Book Image

Hands-On RESTful Web Services with TypeScript 3

By : Biharck Muniz Araújo
5 (1)
Book Image

Hands-On RESTful Web Services with TypeScript 3

5 (1)
By: Biharck Muniz Araújo

Overview of this book

In the world of web development, leveraging data is the key to developing comprehensive applications, and RESTful APIs help you to achieve this systematically. This book will guide you in designing and developing web services with the power of TypeScript 3 and Node.js. You'll design REST APIs using best practices for request handling, validation, authentication, and authorization. You'll also understand how to enhance the capabilities of your APIs with ODMs, databases, models and views, as well as asynchronous callbacks. This book will guide you in securing your environment by testing your services and initiating test automation with different testing approaches. Furthermore, you'll get to grips with developing secure, testable, and more efficient code, and be able to scale and deploy TypeScript 3 and Node.js-powered RESTful APIs on cloud platforms such as the Google Cloud Platform. Finally, the book will help you explore microservices and give you an overview of what GraphQL can allow you to do. By the end of this book, you will be able to use RESTful web services to create your APIs for mobile and web apps and other platforms.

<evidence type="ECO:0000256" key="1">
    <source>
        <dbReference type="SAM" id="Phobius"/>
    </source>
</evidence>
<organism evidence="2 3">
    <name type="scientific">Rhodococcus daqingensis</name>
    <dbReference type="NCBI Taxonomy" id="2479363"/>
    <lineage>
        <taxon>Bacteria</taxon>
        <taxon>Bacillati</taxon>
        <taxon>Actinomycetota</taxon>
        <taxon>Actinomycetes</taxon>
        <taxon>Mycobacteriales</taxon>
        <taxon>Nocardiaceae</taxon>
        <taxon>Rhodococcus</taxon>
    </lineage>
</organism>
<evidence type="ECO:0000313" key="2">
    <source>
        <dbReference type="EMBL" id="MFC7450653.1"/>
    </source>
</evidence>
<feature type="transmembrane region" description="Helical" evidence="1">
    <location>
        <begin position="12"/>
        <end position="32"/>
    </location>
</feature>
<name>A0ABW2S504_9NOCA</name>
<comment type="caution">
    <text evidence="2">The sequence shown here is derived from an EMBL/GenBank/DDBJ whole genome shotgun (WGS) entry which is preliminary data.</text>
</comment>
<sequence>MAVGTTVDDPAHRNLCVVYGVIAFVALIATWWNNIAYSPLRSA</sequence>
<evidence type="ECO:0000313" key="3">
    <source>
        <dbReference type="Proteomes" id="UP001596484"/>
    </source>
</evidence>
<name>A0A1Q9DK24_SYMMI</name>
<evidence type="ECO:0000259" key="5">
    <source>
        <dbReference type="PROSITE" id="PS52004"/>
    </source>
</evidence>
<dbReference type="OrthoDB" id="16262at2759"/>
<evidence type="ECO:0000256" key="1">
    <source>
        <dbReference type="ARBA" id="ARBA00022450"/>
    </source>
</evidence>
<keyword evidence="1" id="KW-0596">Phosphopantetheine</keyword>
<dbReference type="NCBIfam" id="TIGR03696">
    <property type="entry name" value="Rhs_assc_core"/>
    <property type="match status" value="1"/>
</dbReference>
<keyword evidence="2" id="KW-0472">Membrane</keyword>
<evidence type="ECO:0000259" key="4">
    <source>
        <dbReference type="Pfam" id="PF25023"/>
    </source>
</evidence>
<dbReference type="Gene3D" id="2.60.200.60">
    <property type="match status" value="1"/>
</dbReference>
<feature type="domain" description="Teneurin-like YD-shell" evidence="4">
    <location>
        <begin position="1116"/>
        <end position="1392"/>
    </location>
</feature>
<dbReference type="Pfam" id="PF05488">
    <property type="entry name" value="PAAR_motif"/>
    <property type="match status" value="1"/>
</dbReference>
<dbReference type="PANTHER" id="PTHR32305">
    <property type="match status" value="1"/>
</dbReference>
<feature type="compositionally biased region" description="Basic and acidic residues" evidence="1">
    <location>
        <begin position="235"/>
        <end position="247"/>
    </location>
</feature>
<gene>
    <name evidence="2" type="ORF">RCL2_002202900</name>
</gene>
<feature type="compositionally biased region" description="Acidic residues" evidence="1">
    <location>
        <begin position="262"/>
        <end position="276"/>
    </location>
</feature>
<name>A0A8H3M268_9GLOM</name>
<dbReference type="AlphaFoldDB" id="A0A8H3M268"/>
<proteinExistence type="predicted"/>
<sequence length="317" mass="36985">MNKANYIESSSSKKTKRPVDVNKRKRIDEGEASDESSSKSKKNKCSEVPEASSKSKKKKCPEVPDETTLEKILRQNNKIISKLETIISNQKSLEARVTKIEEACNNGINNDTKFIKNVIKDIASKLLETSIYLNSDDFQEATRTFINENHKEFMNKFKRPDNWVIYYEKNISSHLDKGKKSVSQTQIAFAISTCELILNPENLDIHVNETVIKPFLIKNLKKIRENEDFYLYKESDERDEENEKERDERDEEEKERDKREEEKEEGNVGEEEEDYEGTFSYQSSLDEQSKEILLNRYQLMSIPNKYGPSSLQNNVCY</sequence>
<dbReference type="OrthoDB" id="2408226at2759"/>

Table of Contents (20 chapters)
Free Chapter
Section 1: Unraveling API Design
Section 2: Developing RESTful Web Services
Section 3: Enhancing RESTful Web Services
Section 4: Extending the Capabilities of RESTful Web Services

Breaking down order-api

Having introduced microservices, we are going to split our application into two microservices so that they can be deployed, changed, and scaled independently.

Basically, our application was created with a lot of principles used by microservices, such as being partially organized around business capabilities, smart endpoints, infrastructure automation, designing for failure, and so on.

The idea now is to create two applications, each one with its own database, GitHub repository, and CI/CD, and the endpoints will be exposed by Google Cloud Endpoints:

Breaking down order-api into two microservices

Each microservice will be responsible only for its responsibility, such as the order microservices doesn't need to handle login either user microservice. Since we are going to use Google Cloud Endpoints, we can let endpoints handle that for us with an API key...